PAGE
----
Hong Kong is an inalienable part of China, a local administrative region of the PRC exercising a high degree of autonomy and coming directly under the Central Government. The principle of sovereignty should be respected. In fact, international lawyers should be no strangers to the notion of national security. Safeguarding national security is a national matter, and this holds true in any states. It is no exception that our Central Government bears fundamental responsibilities in safeguarding national security.
Intact common law system
As we have seen, the Basic Law keeps Hong Kong's common law system intact. The Central Government fully supports Hong Kong in its effort to maintain its distinctive status and edges, and to maintain the common law.
Hong Kong's common law has its own unique characteristics. Hong Kong adopts a bilingual common law system; both Chinese and English are the official languages. English is the common language of the global business community and its use in Hong Kong as an official language also facilitates business both in and through Hong Kong.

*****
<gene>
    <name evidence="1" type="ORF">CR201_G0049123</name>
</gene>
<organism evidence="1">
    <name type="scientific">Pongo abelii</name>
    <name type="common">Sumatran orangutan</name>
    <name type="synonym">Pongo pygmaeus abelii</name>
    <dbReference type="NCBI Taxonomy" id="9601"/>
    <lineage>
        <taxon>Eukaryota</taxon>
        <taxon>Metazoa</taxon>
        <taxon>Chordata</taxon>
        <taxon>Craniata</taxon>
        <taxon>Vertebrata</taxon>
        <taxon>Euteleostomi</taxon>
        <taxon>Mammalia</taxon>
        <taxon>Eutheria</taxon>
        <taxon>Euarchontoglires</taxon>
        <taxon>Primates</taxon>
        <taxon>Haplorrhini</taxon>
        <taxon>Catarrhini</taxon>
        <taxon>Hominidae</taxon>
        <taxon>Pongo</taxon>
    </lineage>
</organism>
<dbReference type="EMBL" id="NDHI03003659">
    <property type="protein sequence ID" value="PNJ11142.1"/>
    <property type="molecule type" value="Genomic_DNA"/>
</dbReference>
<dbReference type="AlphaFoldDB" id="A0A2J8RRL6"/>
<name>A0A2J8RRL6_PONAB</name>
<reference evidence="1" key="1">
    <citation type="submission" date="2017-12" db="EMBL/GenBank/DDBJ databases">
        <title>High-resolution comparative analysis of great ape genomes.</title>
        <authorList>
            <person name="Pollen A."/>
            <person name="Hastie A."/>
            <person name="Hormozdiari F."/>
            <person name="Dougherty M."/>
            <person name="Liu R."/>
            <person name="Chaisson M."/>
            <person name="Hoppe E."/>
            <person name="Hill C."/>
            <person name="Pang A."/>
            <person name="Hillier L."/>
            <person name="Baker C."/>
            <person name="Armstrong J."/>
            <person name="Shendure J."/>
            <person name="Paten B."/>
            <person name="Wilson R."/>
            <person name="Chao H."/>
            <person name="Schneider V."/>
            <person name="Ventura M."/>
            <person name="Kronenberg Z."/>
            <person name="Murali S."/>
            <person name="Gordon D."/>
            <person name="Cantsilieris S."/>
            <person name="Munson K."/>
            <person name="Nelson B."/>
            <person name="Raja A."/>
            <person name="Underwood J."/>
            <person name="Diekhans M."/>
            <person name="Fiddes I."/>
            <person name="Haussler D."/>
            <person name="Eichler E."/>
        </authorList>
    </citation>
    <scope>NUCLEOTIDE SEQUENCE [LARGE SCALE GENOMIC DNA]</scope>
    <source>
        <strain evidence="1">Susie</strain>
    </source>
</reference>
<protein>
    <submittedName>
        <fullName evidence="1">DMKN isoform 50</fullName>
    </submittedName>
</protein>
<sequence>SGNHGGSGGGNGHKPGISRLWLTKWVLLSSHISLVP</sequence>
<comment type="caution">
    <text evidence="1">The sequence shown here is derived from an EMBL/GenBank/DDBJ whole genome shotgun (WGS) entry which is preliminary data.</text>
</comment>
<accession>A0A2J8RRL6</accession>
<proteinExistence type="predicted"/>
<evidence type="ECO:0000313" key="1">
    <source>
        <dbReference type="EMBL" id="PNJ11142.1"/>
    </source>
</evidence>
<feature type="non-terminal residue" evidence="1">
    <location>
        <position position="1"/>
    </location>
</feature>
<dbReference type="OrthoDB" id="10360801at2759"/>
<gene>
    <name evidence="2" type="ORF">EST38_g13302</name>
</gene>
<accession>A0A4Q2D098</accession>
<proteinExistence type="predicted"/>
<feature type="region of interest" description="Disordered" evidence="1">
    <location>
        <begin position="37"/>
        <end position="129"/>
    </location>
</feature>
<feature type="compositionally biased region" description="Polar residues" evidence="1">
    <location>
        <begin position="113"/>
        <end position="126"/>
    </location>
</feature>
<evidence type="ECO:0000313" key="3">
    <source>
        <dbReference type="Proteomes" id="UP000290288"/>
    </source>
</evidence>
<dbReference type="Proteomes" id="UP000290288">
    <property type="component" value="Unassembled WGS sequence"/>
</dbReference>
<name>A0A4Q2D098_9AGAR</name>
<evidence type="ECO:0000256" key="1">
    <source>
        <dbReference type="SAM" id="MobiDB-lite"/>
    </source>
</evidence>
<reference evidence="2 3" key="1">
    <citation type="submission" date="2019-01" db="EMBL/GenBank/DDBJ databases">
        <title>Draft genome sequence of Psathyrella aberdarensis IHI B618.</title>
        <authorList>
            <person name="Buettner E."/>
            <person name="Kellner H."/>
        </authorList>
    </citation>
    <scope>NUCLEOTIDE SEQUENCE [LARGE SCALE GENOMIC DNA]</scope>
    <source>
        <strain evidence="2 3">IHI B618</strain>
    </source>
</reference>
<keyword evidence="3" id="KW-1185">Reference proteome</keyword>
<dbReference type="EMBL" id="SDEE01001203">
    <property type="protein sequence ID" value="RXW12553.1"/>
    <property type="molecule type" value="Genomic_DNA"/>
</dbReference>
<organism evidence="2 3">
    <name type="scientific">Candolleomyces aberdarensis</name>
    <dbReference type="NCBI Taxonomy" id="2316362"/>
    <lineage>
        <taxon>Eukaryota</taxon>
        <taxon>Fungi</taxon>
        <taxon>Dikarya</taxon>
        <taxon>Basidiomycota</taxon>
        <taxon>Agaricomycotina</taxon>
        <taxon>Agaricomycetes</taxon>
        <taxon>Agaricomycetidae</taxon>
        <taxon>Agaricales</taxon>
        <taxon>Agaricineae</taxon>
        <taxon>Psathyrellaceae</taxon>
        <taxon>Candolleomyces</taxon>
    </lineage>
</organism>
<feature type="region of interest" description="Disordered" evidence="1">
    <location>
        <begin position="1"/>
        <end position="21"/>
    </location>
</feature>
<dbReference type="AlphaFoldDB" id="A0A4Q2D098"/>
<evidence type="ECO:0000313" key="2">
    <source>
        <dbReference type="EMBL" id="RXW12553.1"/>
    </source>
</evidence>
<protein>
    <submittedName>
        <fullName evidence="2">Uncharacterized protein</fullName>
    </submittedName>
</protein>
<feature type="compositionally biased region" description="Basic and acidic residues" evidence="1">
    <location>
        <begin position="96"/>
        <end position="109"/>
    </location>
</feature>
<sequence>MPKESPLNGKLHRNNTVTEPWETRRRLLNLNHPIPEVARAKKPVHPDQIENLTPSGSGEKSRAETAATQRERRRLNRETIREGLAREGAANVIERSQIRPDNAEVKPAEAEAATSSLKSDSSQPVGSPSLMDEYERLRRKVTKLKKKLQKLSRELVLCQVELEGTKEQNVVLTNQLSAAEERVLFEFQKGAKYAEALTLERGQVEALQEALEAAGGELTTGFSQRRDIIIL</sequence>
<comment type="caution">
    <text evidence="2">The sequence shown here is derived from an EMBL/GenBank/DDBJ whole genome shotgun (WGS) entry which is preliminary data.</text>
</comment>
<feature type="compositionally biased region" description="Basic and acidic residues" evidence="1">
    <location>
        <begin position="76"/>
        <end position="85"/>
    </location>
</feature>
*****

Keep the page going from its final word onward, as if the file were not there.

Our courts exercise independent judicial power of adjudication free from any interference. The Basic Law also allows our Court of Final Appeal to invite eminent foreign judges to sit as Non-Permanent Judges, and the judgments of our Court of Final Appeal have been cited by other common law jurisdictions from time to time. Similarly, the Basic Law allows our courts to refer to judicial precedents of other common law jurisdictions.
Ever-growing partnership with the HCCH
Ladies and gentlemen, Hong Kong is committed to the rule of law and the development of private international law. We have fond memories of our years of friendship, and close co-operation with the HCCH, our long-standing partner for decades.
For instance, a colleague of mine, as a member of the Chinese delegation, was also elected as the chair of a Special Commission and a Working Group in relation to the Apostille Convention. In 2019, two informal Working Groups meetings of the Judgments Project took place in Hong Kong, contributing to the successful conclusion of the Judgments Convention.
Our partnership goes further in 2020 with the conclusion of the memorandum of understanding for the technical arrangements relating to the secondment of legal professionals between the HCCH and the HKSAR, thanks to the staunch support of our Central Government.